a. It could spread :depressed::grumpy::arghh:

    b. the infected spiders would have a chance of survival, though. Every infection can be beaten.

    Did I miss something? Does anyone have any extra information, preferably something scientific?

    Can someone please tell me about spiders that survived??? PLEASE???
     
    Last edited: Feb 24, 2018
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  2. boina

    boina Arachnoprince Arachnosupporter

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    I've been checking more spiders and I've found two more that are affected, one of my G. pulchras and my L. nigerrimum. There are a few that are hidden and short of digging them up I can't be sure how they are doing. I haven't checked the 50 or so largest spiders yet...

    At this point I'm ready to just curl up and cry.
     
    Last edited: Feb 24, 2018
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  3. spookyvibes

    spookyvibes Arachnoknight Active Member

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    I seen a YouTube video not long ago where someone healed a few spiders from DKS (from my understanding of the video, it's in a language I don't recognize.) I believe it was also posted in the DKS thread. Here's a link to the video:
    I don't know if this would help your situation, especially if it is due to necrosis in the bowels of your tarantulas or microsporidia. I hope your tarantulas make it:( It's so sad to see them so uncoordinated and helpless, and frustrating to know that there's not much you can do to help them.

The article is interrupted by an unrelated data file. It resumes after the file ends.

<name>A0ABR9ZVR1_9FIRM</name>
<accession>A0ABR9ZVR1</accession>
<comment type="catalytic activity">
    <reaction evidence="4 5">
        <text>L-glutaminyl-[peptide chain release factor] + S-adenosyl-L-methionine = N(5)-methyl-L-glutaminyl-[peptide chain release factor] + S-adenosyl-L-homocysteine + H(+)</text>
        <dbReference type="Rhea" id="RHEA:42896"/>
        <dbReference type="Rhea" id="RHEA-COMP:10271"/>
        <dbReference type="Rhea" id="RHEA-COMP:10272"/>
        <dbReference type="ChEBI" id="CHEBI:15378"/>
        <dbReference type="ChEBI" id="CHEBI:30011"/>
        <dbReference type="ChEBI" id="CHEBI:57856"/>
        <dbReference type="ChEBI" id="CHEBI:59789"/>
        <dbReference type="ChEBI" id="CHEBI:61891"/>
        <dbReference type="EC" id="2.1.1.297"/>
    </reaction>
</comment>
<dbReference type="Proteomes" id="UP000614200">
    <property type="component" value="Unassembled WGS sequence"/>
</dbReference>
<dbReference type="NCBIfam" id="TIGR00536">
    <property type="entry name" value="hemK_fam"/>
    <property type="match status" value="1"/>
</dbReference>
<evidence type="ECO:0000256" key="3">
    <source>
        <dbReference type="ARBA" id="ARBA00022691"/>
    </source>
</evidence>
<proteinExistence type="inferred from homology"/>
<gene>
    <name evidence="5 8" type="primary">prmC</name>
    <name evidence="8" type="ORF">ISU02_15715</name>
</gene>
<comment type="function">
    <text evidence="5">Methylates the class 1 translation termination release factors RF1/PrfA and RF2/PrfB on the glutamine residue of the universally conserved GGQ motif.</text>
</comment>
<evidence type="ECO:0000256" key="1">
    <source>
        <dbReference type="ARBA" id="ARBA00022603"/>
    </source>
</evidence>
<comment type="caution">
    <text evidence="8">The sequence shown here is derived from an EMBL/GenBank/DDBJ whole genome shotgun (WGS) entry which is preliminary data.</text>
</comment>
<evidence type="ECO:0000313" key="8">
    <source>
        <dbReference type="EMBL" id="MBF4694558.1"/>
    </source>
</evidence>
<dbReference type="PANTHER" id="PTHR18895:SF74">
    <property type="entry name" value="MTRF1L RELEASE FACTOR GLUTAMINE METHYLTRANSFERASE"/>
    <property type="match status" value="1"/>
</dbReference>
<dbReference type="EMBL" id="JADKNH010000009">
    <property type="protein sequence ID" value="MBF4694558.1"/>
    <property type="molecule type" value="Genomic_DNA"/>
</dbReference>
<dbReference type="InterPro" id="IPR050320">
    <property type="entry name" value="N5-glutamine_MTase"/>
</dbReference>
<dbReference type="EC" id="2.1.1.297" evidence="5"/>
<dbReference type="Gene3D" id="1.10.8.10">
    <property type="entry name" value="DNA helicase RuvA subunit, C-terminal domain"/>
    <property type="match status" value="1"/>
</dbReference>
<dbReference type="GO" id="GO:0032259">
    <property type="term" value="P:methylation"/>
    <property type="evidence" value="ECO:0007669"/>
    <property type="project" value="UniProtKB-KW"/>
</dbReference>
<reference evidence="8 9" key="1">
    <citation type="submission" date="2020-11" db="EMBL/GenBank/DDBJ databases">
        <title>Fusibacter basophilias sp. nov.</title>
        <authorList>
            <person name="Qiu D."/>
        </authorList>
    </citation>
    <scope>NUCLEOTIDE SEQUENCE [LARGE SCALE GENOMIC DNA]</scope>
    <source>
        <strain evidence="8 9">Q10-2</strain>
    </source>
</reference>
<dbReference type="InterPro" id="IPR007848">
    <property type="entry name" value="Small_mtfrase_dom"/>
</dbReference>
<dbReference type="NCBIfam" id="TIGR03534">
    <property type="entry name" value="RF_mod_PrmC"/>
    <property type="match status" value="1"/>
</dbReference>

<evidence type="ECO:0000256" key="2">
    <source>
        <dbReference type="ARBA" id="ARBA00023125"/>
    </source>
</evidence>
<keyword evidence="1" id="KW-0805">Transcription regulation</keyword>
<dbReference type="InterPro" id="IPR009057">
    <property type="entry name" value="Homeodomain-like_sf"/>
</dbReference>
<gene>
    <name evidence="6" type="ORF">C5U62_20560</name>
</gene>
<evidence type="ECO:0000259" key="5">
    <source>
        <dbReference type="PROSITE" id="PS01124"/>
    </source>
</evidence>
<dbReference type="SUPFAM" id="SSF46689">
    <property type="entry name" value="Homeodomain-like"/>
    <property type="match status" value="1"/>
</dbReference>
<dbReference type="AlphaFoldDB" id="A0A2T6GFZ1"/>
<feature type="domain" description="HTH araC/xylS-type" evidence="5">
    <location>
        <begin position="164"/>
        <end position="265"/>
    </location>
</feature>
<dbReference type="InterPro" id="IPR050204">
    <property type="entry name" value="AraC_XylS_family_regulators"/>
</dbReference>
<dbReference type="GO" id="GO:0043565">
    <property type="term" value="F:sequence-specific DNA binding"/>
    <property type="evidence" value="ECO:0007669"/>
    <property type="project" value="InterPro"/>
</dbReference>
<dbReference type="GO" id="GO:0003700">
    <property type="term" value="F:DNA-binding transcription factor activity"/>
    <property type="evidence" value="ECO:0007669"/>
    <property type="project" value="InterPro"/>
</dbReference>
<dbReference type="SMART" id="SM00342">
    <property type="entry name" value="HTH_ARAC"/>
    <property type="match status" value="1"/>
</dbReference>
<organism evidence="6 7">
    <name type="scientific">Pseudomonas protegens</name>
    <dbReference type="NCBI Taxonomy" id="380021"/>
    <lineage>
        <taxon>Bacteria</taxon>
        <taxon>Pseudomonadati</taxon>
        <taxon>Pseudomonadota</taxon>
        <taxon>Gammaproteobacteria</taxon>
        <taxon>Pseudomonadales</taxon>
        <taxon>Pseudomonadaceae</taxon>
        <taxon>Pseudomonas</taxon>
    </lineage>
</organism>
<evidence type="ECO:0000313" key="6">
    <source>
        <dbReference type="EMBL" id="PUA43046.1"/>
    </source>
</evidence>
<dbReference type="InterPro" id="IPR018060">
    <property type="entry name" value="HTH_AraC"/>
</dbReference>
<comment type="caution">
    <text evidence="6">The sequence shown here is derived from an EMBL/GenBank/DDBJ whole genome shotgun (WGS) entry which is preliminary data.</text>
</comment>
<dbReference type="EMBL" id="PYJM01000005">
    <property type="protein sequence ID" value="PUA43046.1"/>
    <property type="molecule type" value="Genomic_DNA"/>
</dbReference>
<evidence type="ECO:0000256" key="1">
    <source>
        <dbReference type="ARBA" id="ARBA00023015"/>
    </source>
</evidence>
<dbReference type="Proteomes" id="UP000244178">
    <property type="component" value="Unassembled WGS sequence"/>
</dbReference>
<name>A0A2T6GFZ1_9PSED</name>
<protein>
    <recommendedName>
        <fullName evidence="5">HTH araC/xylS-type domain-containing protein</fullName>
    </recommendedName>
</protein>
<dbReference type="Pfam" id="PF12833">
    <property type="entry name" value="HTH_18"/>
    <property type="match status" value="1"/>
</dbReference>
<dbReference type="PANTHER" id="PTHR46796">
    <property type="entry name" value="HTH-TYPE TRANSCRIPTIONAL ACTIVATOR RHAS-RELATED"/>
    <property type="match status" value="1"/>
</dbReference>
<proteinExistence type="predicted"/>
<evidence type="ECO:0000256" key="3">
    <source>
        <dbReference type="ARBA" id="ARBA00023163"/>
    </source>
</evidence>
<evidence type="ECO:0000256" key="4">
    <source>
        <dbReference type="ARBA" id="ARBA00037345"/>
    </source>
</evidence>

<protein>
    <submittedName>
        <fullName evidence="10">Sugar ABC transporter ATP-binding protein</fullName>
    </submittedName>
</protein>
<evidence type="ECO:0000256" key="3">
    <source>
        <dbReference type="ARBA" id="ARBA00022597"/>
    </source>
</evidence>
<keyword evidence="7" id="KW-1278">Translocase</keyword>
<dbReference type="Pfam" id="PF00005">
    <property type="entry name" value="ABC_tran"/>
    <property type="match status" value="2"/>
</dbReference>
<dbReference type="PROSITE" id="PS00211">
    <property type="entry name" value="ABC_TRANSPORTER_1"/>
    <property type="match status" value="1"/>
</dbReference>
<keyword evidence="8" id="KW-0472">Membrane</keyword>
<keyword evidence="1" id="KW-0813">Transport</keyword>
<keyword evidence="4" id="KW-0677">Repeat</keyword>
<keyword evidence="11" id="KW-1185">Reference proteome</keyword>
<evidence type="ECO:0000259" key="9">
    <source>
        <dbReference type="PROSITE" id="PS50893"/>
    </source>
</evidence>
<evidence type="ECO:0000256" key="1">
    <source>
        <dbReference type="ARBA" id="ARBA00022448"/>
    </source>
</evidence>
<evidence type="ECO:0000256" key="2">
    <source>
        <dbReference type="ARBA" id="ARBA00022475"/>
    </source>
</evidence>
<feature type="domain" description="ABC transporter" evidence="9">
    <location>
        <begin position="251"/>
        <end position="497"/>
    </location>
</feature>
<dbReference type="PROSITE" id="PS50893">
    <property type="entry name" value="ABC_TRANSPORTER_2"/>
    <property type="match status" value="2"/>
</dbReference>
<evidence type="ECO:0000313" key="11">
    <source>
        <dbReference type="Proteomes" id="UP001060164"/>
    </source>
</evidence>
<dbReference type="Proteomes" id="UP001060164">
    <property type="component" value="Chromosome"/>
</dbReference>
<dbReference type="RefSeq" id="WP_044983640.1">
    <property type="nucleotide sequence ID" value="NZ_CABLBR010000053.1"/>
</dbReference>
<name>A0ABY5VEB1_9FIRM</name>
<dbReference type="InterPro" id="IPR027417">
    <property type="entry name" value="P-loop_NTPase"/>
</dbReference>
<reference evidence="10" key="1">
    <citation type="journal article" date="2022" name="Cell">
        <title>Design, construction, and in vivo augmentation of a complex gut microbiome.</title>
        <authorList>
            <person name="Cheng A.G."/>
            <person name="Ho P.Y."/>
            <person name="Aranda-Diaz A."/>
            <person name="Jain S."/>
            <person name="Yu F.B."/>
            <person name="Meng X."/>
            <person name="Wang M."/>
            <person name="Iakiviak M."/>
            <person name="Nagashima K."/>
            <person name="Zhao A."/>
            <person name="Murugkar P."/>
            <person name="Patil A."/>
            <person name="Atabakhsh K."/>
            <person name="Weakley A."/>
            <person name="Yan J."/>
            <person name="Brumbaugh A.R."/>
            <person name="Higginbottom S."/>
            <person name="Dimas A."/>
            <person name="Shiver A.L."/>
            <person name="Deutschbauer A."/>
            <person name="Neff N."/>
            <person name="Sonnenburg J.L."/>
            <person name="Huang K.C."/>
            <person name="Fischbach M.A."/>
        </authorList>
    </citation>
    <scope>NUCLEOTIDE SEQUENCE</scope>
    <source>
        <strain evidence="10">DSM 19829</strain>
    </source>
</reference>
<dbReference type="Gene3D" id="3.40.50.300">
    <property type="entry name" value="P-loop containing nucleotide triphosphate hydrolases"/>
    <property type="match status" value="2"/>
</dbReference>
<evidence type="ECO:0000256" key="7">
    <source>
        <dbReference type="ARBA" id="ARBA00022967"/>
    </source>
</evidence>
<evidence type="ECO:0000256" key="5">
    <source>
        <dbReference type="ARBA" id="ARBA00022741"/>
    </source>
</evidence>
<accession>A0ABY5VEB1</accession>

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  4. EulersK

    EulersK Arachnoworm Staff Member

    About all you can do is try to make them molt as quickly as possible. I've read several reports of spiders making it through this, but only through several molts. Keep them warm and as well fed as you can... it's a shame they're not eating well.
     
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  5. Chris LXXIX

    Chris LXXIX Arachnoemperor Active Member

    I'm sorry to hear that... what if is something 'feeder/prey' related?
     
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  6. boina

    boina Arachnoprince Arachnosupporter

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    I've thought about that. I've fed mealworms to some of the smaller Ts, so I thought they could be the culprit until I found the L. nigerrimum. She's significantly bigger that the other affected Ts and had only gotten Dubias, which the others hadn't gotten at all. So there are tarantulas affected that have gotten different prey while all the others, that have eaten the same, seem fine - at least as of now.

    Btw. I've found the 6th - T. sp. Columbia.
     
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  7. sasker

    sasker Arachnobaron